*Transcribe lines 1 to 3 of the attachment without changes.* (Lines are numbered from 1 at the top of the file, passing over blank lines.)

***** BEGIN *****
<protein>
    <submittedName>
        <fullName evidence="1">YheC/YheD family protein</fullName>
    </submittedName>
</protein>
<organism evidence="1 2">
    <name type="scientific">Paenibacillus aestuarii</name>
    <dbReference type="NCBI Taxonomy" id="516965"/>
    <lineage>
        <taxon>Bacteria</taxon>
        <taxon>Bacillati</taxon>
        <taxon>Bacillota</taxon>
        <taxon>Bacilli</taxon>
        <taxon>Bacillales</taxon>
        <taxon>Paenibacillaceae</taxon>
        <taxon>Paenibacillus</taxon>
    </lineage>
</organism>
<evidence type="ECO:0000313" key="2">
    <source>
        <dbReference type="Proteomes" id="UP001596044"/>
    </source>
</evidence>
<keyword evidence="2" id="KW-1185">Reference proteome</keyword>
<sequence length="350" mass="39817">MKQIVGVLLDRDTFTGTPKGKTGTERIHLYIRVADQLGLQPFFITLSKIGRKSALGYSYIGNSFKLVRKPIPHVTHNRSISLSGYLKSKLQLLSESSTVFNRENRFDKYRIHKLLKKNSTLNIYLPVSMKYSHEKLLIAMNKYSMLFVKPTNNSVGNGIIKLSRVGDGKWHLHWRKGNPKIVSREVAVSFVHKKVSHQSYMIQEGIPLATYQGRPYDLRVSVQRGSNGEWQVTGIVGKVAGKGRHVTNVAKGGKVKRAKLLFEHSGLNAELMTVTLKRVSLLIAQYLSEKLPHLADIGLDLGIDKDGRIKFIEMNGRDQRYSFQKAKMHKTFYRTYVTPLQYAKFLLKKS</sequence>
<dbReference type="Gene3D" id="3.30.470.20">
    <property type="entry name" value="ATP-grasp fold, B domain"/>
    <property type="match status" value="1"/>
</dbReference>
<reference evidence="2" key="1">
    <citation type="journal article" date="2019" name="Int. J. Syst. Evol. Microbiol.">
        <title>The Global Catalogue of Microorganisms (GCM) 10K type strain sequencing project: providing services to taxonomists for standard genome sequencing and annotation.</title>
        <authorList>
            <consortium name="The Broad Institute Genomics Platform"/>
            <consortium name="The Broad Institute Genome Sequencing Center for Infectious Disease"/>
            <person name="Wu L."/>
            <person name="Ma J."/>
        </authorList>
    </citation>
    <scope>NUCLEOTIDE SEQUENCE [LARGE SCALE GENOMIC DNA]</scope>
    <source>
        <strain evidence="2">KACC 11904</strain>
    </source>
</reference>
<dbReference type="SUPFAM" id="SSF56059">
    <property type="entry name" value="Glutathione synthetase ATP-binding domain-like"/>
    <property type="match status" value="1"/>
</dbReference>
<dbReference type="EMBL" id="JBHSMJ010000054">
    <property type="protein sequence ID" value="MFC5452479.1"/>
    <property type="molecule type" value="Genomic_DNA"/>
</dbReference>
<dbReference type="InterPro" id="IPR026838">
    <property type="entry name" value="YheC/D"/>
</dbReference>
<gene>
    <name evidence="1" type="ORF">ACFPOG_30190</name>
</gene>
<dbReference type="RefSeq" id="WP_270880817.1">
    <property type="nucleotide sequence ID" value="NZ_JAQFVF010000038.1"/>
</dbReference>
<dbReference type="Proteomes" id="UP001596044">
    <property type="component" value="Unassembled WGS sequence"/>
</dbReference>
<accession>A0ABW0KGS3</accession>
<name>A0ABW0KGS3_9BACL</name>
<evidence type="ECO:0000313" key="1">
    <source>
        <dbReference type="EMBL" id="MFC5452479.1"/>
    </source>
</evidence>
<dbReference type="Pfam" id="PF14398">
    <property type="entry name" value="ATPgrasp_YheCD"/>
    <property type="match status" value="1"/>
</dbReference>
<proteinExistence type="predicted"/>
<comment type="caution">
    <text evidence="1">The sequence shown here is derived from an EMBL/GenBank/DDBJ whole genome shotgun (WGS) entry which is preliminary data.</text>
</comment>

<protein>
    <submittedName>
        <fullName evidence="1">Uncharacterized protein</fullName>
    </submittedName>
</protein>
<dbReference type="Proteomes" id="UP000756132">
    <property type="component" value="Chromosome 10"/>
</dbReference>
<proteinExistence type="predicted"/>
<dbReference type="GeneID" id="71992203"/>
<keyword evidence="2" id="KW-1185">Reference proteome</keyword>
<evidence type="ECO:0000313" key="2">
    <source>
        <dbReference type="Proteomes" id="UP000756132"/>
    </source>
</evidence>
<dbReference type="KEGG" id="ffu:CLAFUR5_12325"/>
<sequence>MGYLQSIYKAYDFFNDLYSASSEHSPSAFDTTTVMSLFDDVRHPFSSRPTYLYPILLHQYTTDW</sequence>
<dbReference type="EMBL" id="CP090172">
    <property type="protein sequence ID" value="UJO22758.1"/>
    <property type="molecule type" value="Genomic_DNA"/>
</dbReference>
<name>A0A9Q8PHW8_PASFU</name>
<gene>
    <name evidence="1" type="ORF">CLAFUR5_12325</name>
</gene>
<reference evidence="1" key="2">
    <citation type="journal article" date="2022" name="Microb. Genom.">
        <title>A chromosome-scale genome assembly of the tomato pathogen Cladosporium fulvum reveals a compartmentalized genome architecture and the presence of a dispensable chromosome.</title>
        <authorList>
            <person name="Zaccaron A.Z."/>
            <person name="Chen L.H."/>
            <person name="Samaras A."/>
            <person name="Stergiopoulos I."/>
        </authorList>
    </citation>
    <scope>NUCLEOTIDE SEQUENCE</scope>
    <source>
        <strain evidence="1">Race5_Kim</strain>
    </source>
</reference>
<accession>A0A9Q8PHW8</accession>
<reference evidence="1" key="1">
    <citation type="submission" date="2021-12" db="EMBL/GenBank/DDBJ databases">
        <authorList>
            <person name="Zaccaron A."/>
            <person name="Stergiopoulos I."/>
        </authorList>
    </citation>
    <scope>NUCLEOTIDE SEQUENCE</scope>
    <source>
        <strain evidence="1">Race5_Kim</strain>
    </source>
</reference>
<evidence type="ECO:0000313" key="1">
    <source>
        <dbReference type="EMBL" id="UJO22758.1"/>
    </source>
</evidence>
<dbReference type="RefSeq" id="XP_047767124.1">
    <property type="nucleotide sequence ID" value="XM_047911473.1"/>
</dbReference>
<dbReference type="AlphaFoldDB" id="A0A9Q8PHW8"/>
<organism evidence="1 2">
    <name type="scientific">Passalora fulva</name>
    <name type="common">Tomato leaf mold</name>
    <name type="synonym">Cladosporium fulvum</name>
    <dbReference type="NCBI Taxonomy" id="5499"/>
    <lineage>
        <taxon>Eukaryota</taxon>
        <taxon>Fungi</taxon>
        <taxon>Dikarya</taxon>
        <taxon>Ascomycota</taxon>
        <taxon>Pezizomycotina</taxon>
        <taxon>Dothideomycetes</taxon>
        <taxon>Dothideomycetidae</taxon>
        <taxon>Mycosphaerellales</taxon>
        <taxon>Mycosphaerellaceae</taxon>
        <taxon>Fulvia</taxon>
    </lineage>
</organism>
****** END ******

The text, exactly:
<protein>
    <submittedName>
        <fullName evidence="1">YheC/YheD family protein</fullName>